Flower Shop Collective Fosters Community For Artists of Color

An "artists for artists" space in Greenpoint, Brooklyn

An intimate, sun-drenched studio in Greenpoint, Brooklyn is the workplace and gathering site for established and up-and-coming artists. It is here, in Flower Shop Collective (FSC), that like-minded and diverse creatives brainstorm ideas, swap skills and discuss ways to decolonize the industry while making use of the multitude of tools offered in the space: for metalworking, sculpting, mold-making, woodworking and more. Founded by Nadia Tahoun and Cesar Kastro, the collective is a membership-based art studio and resource hub focused on creating a more equitable future. It is what Tahoun calls “an artists for artists space,” where each helps the other grow their practice, career and life overall.

Courtesy of Flower Shop Collective

Launched in 2019 as a digital platform and traveling pop-up, FSC began (like all true community hubs) as a scrappy, DIY project—intended to help a friend. “We had a friend who was very instrumental in helping us start Flower Shop Collective, and her name is Jess Bass,” Tahoun tells us. “She needed to get into an MFA program but she had no art background. She didn’t have a BFA or anything like that and she needed to make a CV, and I was like, ‘Let’s just throw shows and then you can just chuck it on your CV.'” From there, the co-founders reached out to different spaces with pitch decks. They landed their first one at NYC hotel Sixty LES in 2019 on Valentine’s Day.

Image of Steph Butchko, courtesy of Flower Shop Collective

“The hotel in the Lower East Side allowed us to take over their lobby and that’s how our name kind of started. Because it was Valentine’s Day, we asked everyone to make something inspired by flowers, but it turned into Flower Shop Collective because we are centered in Black, Brown, ethnic and immigrant artists. For us, it seems more like we’re a bouquet of a bunch of different experiences,” Tahoun continues.

Courtesy of Flower Shop Collective

Now, FSC has a physical space in Greenpoint which the duo established in 2020. The natural next step in the collective’s evolution, the brick-and-mortar studio serves their community of artists, acting as a site where they can come together, dedicate time independently to their personal work and utilize a number of fabrication services. The pair thoughtfully decided on the space because of its natural sunlight (which would make it easy to convert into a gallery) and because it felt safe. “It needed to not feel desolate. A majority of our members are women. Will somebody feel safe walking here at two in the morning?” asks Tahoun.

By Jessica Xie, courtesy of Flower Shop Collective

The collective offers two types of sliding-scale memberships. The first, the HQ Membership, provides full 24/7 access to the studio as well as its resources which abound with fabrication options in addition to guidance on artist equity, career growth, resumes and navigating shows. The second membership, the Thoughts + Frameworks Membership, is for those who don’t need a physical space but would like access to these insights on the industry and community.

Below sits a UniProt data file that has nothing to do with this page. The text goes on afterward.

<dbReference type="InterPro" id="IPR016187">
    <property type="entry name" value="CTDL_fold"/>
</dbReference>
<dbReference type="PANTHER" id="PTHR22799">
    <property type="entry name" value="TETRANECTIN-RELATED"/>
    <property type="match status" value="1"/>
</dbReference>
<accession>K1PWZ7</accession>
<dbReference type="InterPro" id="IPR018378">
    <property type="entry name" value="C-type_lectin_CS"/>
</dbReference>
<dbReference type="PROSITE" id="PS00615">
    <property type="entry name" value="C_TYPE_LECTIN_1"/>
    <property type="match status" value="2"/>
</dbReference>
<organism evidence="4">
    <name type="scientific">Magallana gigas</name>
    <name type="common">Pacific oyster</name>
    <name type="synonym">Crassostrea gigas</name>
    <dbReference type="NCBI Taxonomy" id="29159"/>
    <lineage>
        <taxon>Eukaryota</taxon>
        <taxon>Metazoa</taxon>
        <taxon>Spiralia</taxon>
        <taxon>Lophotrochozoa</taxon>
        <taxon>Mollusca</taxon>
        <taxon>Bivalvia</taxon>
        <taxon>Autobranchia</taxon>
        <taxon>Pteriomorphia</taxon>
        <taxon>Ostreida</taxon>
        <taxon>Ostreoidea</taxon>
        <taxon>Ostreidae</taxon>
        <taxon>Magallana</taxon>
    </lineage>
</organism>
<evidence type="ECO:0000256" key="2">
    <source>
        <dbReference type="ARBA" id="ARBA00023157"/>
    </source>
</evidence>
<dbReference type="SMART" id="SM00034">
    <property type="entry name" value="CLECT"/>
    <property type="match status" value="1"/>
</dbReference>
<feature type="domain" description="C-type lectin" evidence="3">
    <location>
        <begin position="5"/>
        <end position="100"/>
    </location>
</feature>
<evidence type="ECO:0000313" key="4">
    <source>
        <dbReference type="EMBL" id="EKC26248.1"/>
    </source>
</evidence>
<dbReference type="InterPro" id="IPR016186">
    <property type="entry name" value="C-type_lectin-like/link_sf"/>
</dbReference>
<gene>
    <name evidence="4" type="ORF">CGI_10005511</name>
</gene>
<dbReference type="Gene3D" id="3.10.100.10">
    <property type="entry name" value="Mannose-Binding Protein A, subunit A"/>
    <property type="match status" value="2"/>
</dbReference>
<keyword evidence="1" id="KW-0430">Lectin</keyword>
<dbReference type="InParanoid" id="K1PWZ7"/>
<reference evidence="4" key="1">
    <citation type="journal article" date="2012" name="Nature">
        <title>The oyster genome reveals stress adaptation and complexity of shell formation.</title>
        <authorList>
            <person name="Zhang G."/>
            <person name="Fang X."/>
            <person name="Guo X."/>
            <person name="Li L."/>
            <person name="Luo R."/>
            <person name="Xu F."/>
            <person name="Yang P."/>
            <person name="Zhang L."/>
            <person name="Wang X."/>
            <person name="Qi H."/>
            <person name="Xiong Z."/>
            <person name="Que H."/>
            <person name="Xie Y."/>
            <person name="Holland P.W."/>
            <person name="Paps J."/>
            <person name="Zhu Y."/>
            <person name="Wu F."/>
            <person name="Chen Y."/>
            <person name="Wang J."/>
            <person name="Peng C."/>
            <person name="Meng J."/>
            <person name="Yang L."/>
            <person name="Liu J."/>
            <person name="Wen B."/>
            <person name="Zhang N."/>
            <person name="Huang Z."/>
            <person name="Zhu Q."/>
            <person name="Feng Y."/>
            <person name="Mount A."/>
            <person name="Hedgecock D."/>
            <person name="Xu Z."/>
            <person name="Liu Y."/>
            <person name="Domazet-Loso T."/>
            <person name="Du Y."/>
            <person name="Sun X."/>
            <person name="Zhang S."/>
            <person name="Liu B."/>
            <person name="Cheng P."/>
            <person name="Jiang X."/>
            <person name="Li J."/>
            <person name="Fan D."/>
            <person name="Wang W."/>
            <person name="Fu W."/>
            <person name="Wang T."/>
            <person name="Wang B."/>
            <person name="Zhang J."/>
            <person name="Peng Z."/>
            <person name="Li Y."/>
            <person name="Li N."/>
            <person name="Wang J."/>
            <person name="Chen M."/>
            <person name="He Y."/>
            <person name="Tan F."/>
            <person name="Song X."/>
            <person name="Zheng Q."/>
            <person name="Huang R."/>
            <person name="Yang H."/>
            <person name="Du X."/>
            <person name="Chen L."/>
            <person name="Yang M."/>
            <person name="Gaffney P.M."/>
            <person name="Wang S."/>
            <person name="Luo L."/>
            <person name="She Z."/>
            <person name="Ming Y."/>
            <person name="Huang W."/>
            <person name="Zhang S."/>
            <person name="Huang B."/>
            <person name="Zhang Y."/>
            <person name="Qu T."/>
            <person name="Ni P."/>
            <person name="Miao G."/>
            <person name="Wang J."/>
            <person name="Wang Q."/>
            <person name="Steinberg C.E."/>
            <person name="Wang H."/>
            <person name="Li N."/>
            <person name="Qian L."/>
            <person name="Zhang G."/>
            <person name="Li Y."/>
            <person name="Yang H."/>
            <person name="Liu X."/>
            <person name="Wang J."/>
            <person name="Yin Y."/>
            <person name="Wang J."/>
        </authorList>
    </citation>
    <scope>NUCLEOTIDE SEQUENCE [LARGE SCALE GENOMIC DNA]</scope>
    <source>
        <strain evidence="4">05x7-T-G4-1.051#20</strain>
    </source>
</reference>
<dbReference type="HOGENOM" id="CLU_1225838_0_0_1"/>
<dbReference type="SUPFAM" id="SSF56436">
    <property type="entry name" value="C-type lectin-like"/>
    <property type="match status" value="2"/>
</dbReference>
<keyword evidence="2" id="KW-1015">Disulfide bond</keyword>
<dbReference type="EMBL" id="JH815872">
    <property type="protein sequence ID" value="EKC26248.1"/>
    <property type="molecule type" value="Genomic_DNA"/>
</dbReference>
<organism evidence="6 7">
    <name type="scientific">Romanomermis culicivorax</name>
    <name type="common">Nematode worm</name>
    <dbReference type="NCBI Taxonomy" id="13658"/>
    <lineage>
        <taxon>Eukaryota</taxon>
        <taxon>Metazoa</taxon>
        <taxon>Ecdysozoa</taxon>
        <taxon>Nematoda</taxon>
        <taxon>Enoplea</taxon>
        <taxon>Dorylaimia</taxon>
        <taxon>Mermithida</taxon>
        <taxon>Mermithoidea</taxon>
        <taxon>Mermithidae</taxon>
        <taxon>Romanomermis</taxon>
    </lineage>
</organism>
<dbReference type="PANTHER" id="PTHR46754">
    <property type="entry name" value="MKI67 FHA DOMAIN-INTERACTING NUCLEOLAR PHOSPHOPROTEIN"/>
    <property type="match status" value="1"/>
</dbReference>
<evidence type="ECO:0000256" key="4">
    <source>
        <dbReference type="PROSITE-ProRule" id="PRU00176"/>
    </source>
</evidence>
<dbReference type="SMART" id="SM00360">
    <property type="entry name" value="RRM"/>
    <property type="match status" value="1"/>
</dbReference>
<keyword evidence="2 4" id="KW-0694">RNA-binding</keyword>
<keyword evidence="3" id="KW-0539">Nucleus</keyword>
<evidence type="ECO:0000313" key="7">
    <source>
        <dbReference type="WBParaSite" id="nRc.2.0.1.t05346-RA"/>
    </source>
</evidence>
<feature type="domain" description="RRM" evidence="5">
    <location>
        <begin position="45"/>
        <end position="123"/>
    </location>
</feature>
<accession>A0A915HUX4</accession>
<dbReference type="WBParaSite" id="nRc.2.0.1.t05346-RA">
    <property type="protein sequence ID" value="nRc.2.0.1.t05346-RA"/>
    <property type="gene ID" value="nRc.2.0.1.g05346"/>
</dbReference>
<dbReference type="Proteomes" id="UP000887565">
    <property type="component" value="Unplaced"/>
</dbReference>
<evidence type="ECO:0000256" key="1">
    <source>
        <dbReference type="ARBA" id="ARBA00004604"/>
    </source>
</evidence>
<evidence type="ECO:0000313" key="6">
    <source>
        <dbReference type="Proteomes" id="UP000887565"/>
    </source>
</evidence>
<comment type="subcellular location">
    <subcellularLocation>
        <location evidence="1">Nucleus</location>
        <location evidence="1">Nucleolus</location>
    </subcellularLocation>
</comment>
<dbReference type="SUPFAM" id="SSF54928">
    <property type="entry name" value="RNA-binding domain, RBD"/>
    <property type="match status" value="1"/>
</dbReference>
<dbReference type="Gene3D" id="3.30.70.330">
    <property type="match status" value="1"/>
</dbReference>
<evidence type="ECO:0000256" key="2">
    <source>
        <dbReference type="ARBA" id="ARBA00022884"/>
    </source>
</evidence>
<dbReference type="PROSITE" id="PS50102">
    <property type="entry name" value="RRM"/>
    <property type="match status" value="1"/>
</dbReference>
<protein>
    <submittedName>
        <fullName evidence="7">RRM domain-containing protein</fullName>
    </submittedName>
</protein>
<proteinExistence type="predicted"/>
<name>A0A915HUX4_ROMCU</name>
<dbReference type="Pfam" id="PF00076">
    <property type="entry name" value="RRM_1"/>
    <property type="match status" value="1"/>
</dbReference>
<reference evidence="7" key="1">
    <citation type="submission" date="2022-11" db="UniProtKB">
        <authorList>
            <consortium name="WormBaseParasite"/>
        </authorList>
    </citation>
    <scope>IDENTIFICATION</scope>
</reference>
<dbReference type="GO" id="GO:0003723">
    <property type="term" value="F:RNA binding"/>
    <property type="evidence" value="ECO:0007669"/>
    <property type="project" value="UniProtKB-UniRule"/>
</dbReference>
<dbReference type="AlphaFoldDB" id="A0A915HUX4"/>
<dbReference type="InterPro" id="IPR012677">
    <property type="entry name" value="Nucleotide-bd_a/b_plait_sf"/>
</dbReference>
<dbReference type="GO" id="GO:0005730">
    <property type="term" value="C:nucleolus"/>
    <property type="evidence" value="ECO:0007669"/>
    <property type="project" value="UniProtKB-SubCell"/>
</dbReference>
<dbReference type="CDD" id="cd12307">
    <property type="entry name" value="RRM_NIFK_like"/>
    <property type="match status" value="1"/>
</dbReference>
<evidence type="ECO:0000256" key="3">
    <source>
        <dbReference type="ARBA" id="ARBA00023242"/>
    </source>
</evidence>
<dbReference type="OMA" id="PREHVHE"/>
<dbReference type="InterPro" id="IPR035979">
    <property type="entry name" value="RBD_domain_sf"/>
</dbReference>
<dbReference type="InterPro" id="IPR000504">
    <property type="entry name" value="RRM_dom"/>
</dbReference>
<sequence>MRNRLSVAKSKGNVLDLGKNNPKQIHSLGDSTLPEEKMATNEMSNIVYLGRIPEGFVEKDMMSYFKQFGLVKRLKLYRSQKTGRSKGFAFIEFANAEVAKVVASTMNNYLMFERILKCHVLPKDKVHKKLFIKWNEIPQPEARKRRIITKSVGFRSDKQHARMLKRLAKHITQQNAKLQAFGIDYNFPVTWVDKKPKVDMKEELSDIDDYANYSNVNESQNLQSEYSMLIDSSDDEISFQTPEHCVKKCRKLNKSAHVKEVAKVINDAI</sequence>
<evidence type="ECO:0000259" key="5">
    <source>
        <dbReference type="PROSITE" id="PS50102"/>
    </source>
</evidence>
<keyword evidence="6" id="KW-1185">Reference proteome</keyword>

Image of Christina Welzer, courtesy of Flower Shop Collective

These resources include Critique Night, an event for members (across all tiers) to present their works or works in progress and receive feedback, a process similar to those found in art schools. “Coming from an art background ourselves and a professional art field and having members that have not gone to art school, we share our knowledge and our skills with them,” says Kastro. “Meaning, if they’re painters, we encourage them to go beyond and venture into the 3D world, learn how to write about art. Skill sharing has been a really beautiful part about having a collective.”

By Michelle Bardino, courtesy of Flower Shop Collective

FSC also helps coach people on navigating the space to better advocate for themselves. The service, called Equity Consultation, helps artists price their work and reach their targeted demographic.

The collective truly supports their community, both within their space and outside of it. As well as holding events and talks for their members (like a guided dining and meditation experience in partnership with tea brand The Qi or a workshop on making natural dyes from vegetables in relation to its historical practices in pre-hispanic communities), the co-founders bring art and decolonized approaches to students and New Yorkers

“El Original” by Cesar Kastro, courtesy of the artist

What unites FSC’s community is not only that they are a group of artists, but that they recognize and work against the inequities within the art scene. As Tahoun explains, “The art world and very much the museum spaces were founded as tools for colonialism. They come from cabinets of curiosity. They come from the exploitation of the lands that our ancestors are from and a lot of the ancestors of our members are from. It is really important that as art workers and art laborers that we understand that when we’re engaging in these spaces, and we understand that it is okay to critique those spaces, no matter how powerful that they are or seem to be. At the end of the day, our stance is that if the museum is to exist, then it should be a community space.”

“Colonialism is really what brings us together,” she concludes. “How we engage with capitalism and how we cope with the things that are happening to us or our families… it all plays into art. And that’s in the work that we make here. That’s what we want to center. Art can be a vapid industry. It can be an industry that’s very surface-level and all about how things look, but art is cultural work and the preservation of cultural work is so important in any anti-colonial movement.”

Hero image by Michelle Bardino, courtesy of Flower Shop Collective